Delivering a consistent level of comfort that is in sync with the demands of the users is equally as important for enhancing pupil’s performance levels.

Two-thirds of people questioned in a recent YouGov survey said they were up to 50% less productive in a room that is either hotter or colder than their optimum temperature, with 67% claiming they experienced drowsi­ness, 37% head­aches and 37% suffered irritation of the eyes, nose and throat. The Avenue Centre’s surface heating and cooling system incorporates intelligent controls that allow temperatures to be adjusted in line with the preferences of the occu­pants and the changing external climate, thus enhancing the comfort of building users and ensuring more efficient operation.

The brief for SEN School was simple – what was required was a low energy, low cost system that could offer a comfortable and stimulating space for students to study. The surface heating and cooling system that Warmafloor installed delivered against this brief and is an example of environmentally friendly design in action.

The underfloor system was combined with geothermal ground source heat pumps (recently endorsed by the Environment Agency) which provide water at 45°C, a much lower temperature than the 70-80°C required by radiators. These pumps also use a 7°C temperature differential consistent with the requirement of underfloor cooling, making them an ideal choice for the changeable UK climate. Installing such a system reduced energy consumption by 30% and helped the building achieve a BREEAM excellent rating.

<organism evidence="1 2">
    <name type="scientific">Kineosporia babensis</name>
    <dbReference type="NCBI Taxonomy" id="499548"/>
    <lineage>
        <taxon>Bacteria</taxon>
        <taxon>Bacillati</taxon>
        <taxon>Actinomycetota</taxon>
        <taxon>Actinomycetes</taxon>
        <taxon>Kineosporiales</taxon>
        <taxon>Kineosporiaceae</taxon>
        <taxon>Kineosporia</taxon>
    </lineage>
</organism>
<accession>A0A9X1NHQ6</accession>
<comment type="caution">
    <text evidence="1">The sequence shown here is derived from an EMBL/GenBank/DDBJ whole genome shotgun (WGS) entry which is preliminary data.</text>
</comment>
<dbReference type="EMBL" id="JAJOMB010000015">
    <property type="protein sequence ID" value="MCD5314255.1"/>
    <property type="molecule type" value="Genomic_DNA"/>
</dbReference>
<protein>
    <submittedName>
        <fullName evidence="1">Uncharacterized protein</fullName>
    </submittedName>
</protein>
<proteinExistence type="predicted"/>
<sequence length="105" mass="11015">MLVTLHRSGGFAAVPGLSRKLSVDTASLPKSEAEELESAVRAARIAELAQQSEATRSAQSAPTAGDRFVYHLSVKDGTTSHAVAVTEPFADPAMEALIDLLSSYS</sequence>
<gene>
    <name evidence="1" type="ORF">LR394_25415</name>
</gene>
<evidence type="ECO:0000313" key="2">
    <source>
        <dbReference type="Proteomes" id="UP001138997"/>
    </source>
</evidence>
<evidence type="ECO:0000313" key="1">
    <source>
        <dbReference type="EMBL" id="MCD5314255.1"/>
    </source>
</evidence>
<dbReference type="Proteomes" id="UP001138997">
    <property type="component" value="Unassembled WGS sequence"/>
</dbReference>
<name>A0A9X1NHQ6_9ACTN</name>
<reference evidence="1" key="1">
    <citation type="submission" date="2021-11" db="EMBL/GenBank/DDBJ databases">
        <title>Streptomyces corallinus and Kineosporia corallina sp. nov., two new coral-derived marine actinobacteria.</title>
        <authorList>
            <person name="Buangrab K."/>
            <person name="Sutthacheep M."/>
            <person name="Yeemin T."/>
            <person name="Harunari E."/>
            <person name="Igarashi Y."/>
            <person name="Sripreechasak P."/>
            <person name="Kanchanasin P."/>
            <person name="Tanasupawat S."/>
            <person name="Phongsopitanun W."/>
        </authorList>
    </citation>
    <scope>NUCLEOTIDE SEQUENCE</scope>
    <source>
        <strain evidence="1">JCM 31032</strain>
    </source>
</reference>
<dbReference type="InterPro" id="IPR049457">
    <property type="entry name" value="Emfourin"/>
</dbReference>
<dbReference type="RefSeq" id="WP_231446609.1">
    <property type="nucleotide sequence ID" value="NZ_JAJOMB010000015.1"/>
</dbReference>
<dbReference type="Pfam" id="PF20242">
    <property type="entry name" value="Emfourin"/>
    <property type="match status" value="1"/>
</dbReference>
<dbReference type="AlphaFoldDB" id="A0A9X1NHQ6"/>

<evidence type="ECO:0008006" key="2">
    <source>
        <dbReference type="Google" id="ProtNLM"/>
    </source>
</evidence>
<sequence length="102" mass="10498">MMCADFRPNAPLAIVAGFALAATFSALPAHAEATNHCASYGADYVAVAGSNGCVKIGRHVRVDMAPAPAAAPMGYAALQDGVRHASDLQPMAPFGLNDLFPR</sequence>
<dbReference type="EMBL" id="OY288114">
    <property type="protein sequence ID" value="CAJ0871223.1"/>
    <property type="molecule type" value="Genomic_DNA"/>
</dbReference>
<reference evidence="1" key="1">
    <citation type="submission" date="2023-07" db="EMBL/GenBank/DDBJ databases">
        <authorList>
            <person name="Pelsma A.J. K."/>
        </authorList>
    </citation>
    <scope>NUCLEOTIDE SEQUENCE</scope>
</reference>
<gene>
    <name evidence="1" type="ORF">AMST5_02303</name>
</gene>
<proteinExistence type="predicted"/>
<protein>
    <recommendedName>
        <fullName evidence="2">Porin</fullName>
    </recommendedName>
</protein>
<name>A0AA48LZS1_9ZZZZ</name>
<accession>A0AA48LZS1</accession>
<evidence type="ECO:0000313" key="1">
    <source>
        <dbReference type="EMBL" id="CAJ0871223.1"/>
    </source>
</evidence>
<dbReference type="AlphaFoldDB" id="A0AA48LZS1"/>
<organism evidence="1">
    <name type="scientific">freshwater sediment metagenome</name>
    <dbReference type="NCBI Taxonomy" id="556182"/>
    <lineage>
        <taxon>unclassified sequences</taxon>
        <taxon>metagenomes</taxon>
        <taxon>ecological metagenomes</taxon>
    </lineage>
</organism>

Comfortable space

As well as the energy and cost saving benefits derived from surface heating and cooling, it can also deliver health benefits to the occupants of the building. A recent Health Canada study reveals that com­ponents of dust, specifically lead, can, even at low levels, have a detrimental impact on children.

Underfloor heating, as opposed to radiators, reduces convection currents in the air, which ensures that there are fewer disturbances of dust mites, fibres and other microbiological contaminants. This provides a purer quality of air for people to breathe, which is of critical importance in a school environment.

The fact that the heating and cooling system is laid underneath the floor also serves to increase the safety of the building, as it removes the need for hot and sharp-cornered radiators; a solution which also maximises the space available for versatile design.

Realise potential

Warmafloor has installed underfloor heating and cooling systems in over 1000 schools and it is an area that we are very passionate about. It is our responsibility as a nation to provide the best environment we can for our children so that they are able to realise their full potential.

We need to concentrate our attention on creating exciting and inspiring learning spaces which motivate and bring out the best in people’s abilities. Furthermore, in the context of ever rising energy costs and the threat of climate change, we need heating and cooling technologies that are future proof, cost effective and energy efficient.